As utopian dreams Communism doesn't work for the same reasons capitalism doesn't work, they are unstable and lead to some form of hierarchical feudal system.

The only thing that has a chance of working is a messy pluralism, where mutually assured destruction holds all forms of power in check. Taken to its limit that leads to a stateless society, although not you might not recognise it as such.

Basically if you support any political or economic hierarchy, and you arent at the top, then youre a patsy.

Edited by (Blizzard)
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But what you describe is the capitalist system end game where the system can only be perpetuated by socialising the losses and by propping up corporate profits by money printing, taxation and consumer debt. The result: a world where the vast majority are enslaved into a world of compulsory consumerism funded by the state in order to maintain the elite. This was always known to people like Marx but the plebs still cling on to the belief that capitalism works because so far it has appeared to. The "free market" idealogues will probably still believe it works even when the point is reached whereby we have a totalitarian world working for the benefit not of States (communist or otherwise) but for the benefit of corporate CEO's and the mega rich.

I think we are seeing some kind of end game here- at least of the current paradigm.

I think the shift of wealth to the 1% is creating a dynamic that is inherently unstable. As workers get a smaller slice of the pie and more of it ends up in the hands of the 1% it creates a problem of where this wealth is to be invested- ROI in the real economy is linked to demand- which is a function of wages- so real world ROI is decreasing even as the amount of capital available at the top is going up- a process exacerbated by the ongoing QE orgy.

The Banks responded to this glut of capital seeking yield outside of the real economy by creating a vast new universe of investment 'opportunities' in the form of derivatives- which create zero real wealth but add massively to the liabilities of the system- liabilities that must ultimately be supported by the real economy.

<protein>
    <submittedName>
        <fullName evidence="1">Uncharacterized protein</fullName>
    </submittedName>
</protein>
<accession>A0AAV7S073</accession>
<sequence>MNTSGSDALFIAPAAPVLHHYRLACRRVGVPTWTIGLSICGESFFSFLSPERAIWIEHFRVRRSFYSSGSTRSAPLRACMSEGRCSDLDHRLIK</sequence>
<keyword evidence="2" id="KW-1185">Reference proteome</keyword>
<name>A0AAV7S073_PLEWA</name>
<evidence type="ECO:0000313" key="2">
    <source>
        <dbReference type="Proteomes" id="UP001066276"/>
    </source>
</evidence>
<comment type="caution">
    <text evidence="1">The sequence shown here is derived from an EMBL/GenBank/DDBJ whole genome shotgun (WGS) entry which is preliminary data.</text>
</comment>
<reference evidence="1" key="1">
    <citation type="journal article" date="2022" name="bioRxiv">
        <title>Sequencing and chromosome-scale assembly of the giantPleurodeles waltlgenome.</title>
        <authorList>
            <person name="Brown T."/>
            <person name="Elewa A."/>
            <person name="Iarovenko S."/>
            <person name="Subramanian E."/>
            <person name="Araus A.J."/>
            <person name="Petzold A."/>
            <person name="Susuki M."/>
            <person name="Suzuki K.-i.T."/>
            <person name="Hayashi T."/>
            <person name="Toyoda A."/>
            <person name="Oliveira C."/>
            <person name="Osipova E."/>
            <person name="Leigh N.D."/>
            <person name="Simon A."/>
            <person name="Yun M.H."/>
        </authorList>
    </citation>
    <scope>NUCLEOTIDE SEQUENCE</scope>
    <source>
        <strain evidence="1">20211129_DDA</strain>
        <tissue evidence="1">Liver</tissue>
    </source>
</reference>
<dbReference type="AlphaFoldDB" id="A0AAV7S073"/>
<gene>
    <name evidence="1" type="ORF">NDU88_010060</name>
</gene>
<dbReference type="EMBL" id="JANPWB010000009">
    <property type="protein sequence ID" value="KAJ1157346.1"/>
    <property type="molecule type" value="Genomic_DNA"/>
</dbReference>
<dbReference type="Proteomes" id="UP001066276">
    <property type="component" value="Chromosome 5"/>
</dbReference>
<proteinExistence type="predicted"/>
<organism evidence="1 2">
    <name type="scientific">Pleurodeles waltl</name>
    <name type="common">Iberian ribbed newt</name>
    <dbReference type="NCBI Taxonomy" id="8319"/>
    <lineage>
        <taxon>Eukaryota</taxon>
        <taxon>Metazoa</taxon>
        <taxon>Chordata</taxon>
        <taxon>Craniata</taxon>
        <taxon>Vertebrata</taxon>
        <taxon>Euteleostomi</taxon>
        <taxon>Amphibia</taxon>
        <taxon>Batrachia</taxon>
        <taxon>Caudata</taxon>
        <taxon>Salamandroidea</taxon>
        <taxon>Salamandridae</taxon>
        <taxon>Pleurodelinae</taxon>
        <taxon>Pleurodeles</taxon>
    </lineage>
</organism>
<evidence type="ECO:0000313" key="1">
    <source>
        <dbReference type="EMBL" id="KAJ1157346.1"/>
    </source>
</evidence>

So just as the real economy began to falter due to the redistribution of wealth to the 1%, that 1% -and their bankers- have responded not by increasing their investment in that real economy but by constructing a shadow economy in which they can deploy their wealth in the abstract pursuit of paper profits on derivative gambling bets.

So I would argue that the decline in the power of labour and the hypertrophy of the financial system are one and same thing- capital has moved out of the hands of the worker/consumer and into the hands of the 1% who have chosen to use that capital in an entirely unproductive way.

The endgame arrives when the illusion that the real economy can make good the gambling debts of the 1% is finally exposed to be the desperate self deception it really is.

Debts that can not be repaid will not be repaid.

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Collective ownership of the means of production.

In either case that's it nothing to do with bailing out private banks.

It doesn't matter who the target of resources are (be it the rich or the poor), Collectivism is collectivism, whereby a third party decides where capital and savings are distributed.

In a capitalist society individuals get to keep their capital and decide what to do with it.

The current banks are responsible for manufacturing a form of government designated means of exchange, and the government actively took ownership and control of these organisations during the bailouts.

If the bank bailouts were in any way the result of capitalism, people would have been asked by the failing banks if they wanted trade their savings for the goal of keep these organisations solvent i.e. asked if they wished to participate in an exchange.

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'capitalism' is a utopian nonsense (it doesn't account for externalities in any event)

it has never existed anyway. Those in power have and always will prevent what the nutter right like to pretend is 'capitalism' from working.

A very simple example - if we have 'capitalism' why does the Duke of Westminster still own 300 acres of prime real estate in London? and why do self-proclaimed 'capitalists' believe that's a good idea and must be protected at all costs?

Of course Marx was right, but that ain't gonna help anybody very much I'm afraid.

Those in power - Royals, Oil companies, Halliburton, Chinese elite, are going nowhere anytime soon.

Edited by R K
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It doesn't matter who the target of resources are (be it the rich or the poor), Collectivism is collectivism, whereby a third party decides where capital and savings are distributed.

In a capitalist society individuals get to keep their capital and decide what to do with it.

The current banks are responsible for manufacturing a form of government designated means of exchange, and the government actively took ownership and control of these organisations during the bailouts.